Looking at these numbers it really shows how much Oxide Games worked to make good use of Asynchronous Compute with the new DirectX 12 API, giving AMD a significant lead in DirectX 12.   

 Ashes of the Singularity PC Performance Review  

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Most Recent Comments

04-04-2016, 16:34:06

Relayer
Do you have 390(X), 970, 980 cards on hand to test? It would be good to see how these perform since so many gamers own them. In some games lately Hawaii has been getting pretty close to Fury(X) performance.

Thanks,Quote

04-04-2016, 16:44:49

WYP
Quote:
Originally Posted by Relayer View Post
Do you have 390(X), 970, 980 cards on hand to test? It would be good to see how these perform since so many gamers own them. In some games lately Hawaii has been getting pretty close to Fury(X) performance.

Thanks,
Sadly I do not have an R9 390 or GTX 970 for performance testing.

All of the GPUs that I use for testing have been bought and paid for by me the writer and were not samples from an external party or sponsor. Hopefully we can get hold of more GPUs for gaming content in the future, especially when the next generation of GPUs are released.Quote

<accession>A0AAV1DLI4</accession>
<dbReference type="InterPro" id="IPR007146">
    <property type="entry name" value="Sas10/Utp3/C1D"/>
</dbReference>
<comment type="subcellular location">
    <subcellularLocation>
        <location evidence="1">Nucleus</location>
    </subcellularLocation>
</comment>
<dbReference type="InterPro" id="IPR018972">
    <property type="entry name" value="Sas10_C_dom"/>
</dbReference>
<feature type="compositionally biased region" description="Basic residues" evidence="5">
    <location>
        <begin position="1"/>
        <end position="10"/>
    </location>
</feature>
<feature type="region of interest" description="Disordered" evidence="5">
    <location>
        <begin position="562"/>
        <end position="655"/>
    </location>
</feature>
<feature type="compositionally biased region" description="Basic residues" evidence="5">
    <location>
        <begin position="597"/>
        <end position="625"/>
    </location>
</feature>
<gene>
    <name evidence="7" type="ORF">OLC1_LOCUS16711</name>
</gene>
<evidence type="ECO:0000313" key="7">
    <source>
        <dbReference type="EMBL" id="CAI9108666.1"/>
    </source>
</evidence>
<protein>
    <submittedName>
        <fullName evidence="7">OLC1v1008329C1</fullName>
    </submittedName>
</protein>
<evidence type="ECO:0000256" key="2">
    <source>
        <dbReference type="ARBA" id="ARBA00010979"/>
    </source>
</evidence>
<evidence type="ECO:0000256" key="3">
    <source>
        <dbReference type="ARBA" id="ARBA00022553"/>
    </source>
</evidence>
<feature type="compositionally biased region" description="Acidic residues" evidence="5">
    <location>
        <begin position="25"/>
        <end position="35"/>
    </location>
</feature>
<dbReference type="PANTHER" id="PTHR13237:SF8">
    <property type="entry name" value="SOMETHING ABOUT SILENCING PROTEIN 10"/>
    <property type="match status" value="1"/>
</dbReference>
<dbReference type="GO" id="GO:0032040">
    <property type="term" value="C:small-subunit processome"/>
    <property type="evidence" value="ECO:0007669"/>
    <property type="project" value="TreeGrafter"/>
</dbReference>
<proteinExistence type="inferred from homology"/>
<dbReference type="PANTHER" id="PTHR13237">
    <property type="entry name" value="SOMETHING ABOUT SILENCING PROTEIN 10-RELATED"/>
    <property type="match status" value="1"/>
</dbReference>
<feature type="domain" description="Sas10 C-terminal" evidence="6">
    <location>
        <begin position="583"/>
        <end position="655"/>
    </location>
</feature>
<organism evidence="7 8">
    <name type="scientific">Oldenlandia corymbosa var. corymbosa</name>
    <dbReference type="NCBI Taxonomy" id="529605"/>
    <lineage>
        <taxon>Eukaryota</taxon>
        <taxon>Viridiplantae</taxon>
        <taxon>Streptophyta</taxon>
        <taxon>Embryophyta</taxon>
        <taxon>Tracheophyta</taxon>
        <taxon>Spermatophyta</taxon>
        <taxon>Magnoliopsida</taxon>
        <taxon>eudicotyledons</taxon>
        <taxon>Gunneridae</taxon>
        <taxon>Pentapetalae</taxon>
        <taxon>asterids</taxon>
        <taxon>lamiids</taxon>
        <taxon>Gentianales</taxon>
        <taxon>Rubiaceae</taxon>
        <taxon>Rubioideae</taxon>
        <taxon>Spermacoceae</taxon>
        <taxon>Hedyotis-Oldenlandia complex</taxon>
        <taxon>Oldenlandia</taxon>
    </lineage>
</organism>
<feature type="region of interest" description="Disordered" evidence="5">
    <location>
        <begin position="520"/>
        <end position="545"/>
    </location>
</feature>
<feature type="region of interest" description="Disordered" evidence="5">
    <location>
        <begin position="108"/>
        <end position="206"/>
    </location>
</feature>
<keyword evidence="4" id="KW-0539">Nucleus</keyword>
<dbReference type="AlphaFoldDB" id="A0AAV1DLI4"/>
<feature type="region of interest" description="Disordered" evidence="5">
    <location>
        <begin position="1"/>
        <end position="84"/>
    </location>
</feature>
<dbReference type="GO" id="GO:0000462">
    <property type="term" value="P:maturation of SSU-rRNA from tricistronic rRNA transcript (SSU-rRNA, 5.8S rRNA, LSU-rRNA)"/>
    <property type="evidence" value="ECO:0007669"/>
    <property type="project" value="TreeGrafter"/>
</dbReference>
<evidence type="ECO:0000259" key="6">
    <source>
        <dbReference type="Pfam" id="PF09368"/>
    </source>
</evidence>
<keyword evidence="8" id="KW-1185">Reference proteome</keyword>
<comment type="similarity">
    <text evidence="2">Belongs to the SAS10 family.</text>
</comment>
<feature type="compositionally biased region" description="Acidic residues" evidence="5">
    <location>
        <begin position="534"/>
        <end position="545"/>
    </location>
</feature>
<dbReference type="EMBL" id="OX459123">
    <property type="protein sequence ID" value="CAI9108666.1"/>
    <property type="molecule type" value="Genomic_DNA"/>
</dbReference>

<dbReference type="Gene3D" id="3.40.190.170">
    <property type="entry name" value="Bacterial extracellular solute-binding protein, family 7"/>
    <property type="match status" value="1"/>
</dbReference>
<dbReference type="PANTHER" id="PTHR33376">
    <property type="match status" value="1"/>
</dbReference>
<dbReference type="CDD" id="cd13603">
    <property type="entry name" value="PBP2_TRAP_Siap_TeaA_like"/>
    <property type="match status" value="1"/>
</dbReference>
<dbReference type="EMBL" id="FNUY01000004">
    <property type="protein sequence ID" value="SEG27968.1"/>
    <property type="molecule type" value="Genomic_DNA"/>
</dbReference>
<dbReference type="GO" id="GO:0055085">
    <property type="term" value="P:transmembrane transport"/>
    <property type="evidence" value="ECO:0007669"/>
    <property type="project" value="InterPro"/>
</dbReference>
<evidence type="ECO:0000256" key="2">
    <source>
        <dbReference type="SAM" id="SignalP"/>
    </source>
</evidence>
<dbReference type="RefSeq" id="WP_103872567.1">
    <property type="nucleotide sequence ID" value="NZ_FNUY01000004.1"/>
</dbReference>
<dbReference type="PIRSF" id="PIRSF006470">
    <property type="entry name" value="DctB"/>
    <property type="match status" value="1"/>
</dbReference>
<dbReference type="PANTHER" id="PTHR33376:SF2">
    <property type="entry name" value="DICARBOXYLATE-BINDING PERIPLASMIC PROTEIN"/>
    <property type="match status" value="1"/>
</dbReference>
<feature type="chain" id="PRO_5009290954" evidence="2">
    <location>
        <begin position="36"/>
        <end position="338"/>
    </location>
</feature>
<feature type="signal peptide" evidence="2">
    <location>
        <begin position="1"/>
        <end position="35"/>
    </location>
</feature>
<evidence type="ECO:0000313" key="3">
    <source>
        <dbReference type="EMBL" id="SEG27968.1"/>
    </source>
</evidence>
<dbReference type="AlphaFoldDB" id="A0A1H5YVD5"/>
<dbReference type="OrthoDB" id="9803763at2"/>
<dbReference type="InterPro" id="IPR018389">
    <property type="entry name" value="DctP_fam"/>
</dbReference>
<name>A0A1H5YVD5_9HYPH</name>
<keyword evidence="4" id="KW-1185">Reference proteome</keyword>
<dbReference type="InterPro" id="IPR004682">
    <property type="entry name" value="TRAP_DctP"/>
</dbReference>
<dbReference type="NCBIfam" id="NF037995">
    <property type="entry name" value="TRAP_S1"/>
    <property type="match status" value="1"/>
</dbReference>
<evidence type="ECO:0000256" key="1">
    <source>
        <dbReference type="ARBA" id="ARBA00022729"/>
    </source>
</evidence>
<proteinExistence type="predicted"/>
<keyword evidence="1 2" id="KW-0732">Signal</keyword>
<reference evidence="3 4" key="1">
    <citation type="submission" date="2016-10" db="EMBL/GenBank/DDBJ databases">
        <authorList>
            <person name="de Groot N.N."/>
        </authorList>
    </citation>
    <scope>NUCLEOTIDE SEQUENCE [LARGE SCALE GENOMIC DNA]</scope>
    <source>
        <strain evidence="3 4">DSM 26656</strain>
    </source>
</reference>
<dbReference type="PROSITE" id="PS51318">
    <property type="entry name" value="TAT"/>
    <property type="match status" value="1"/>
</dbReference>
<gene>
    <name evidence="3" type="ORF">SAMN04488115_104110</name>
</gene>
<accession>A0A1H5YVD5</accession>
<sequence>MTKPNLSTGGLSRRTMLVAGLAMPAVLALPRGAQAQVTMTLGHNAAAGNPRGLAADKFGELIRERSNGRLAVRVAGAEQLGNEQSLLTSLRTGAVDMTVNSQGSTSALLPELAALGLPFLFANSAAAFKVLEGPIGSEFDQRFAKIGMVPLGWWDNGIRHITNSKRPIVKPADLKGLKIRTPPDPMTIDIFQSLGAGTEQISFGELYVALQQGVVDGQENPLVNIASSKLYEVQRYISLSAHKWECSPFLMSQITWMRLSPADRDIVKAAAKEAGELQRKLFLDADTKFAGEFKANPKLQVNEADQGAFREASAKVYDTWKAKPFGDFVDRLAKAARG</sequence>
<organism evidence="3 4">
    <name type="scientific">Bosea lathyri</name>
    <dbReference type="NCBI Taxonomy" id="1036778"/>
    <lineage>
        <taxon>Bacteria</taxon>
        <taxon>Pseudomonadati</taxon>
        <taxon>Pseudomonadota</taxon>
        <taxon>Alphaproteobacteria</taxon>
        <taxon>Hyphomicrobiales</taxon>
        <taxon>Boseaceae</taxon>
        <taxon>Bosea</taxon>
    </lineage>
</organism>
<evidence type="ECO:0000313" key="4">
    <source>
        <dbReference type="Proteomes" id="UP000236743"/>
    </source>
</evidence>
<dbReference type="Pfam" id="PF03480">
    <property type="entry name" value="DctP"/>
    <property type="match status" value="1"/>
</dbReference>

04-04-2016, 21:33:03

NeverBackDown
Quote:
Right now only AMD GCN GPUs support Asynchronous Compute in their GPU drivers, though Nvidia is rumored to be adding support for this function to Maxwell in the future with a driver update, though this remains unconfirmed by Nvidia.
AMD supports it on a hardware level as well as driver level. Nvidia won't be releasing a driver for it, driver can't make up for hardware losses, it's not possible for Nvidia to implement such a feature.

I find it kind of funny that now AMD in DX11 are either slightly behind or just ahead. Nvidia really are struggling with this title, explains why they called Oxide out before. Hopefully as they push out more content it gets more optimized and less CPU limited in future updates/patches.Quote

05-04-2016, 08:32:58

SPS
I'd be more interested to see different CPUs used, from both Intel and AMD's offerings. Though I do appreciate that you don't have access to everything or necessarily the time either.

Quote:
Originally Posted by NeverBackDown View Post